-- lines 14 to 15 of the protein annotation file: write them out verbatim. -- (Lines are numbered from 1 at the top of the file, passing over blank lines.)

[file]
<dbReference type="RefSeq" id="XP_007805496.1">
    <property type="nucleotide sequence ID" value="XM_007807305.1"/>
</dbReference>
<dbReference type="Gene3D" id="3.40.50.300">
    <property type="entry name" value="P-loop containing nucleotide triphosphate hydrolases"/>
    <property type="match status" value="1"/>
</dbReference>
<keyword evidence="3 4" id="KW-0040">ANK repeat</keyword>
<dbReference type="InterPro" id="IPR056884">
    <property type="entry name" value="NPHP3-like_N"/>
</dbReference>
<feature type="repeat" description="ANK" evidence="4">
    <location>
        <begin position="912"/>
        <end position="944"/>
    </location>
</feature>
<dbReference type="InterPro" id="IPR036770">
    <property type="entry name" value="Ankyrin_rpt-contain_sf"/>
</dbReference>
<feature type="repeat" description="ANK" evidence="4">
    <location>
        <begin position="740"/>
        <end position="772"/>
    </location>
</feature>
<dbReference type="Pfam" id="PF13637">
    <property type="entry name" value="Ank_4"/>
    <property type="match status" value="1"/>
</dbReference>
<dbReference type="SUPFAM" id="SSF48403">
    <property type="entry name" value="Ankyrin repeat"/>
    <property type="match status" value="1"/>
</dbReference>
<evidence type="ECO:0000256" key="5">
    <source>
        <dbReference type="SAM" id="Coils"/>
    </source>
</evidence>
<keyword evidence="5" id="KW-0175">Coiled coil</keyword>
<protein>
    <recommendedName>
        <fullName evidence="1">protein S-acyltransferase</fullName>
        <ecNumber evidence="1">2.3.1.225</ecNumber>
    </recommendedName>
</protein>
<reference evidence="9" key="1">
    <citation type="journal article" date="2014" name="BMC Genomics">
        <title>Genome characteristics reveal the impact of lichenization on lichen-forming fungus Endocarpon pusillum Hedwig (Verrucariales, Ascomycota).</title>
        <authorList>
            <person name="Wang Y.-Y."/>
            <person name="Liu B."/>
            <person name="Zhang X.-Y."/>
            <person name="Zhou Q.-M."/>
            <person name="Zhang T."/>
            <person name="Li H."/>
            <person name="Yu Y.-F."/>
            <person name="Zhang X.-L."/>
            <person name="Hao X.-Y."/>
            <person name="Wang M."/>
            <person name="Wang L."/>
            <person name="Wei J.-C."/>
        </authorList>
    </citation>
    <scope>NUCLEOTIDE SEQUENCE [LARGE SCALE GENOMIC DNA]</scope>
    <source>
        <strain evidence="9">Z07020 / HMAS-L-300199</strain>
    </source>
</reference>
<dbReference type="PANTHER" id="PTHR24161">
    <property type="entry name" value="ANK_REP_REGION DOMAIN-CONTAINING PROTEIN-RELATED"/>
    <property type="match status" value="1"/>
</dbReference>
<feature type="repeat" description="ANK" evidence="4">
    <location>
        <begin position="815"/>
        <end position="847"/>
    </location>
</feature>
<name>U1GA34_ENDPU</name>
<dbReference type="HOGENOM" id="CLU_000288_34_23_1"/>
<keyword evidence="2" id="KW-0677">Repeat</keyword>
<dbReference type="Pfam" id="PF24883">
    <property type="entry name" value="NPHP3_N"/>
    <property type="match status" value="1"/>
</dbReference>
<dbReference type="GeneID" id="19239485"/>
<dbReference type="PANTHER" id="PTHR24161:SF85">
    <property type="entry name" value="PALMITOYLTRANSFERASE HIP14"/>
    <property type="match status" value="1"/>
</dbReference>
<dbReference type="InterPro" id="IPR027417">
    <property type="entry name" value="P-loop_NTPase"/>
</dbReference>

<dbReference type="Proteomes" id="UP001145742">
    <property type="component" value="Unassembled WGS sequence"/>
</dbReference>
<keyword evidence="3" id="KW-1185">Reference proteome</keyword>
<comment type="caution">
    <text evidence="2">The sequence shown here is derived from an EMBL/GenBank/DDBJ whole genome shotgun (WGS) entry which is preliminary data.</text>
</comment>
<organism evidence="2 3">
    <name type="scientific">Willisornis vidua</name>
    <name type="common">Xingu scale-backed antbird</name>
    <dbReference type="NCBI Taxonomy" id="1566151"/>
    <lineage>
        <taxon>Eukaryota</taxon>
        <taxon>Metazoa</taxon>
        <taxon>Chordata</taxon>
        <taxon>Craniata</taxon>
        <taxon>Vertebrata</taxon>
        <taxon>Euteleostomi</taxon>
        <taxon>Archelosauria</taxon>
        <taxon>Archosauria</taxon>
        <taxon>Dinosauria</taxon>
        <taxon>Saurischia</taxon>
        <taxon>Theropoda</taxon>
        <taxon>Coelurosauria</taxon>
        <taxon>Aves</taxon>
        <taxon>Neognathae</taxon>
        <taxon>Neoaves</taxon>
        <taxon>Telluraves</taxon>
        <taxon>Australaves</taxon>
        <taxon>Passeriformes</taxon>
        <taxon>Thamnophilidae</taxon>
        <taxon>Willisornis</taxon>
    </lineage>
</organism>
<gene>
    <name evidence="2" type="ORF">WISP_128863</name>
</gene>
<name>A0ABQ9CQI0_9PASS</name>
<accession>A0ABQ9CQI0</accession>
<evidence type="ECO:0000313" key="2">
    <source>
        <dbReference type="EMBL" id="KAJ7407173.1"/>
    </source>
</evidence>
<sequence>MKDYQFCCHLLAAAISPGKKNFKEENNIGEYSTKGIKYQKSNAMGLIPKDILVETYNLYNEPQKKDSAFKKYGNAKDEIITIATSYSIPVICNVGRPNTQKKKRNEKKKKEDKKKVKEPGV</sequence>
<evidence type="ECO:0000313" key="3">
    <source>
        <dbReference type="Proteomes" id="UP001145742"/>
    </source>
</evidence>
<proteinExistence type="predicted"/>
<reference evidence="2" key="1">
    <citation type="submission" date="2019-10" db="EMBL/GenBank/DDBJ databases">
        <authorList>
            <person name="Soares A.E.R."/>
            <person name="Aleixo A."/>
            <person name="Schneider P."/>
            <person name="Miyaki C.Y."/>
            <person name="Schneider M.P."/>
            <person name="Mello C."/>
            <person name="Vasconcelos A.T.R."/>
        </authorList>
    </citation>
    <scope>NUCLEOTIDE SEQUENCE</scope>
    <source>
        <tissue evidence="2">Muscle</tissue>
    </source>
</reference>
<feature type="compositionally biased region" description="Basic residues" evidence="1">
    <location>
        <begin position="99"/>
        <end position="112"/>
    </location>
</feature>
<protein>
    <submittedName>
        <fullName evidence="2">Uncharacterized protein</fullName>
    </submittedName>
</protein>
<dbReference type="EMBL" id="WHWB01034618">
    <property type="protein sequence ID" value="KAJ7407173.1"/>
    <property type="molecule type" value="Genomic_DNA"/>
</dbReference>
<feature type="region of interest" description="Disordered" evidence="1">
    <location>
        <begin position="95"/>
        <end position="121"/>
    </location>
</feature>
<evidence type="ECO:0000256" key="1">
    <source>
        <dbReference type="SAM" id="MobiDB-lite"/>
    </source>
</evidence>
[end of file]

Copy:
        <begin position="912"/>
        <end position="944"/>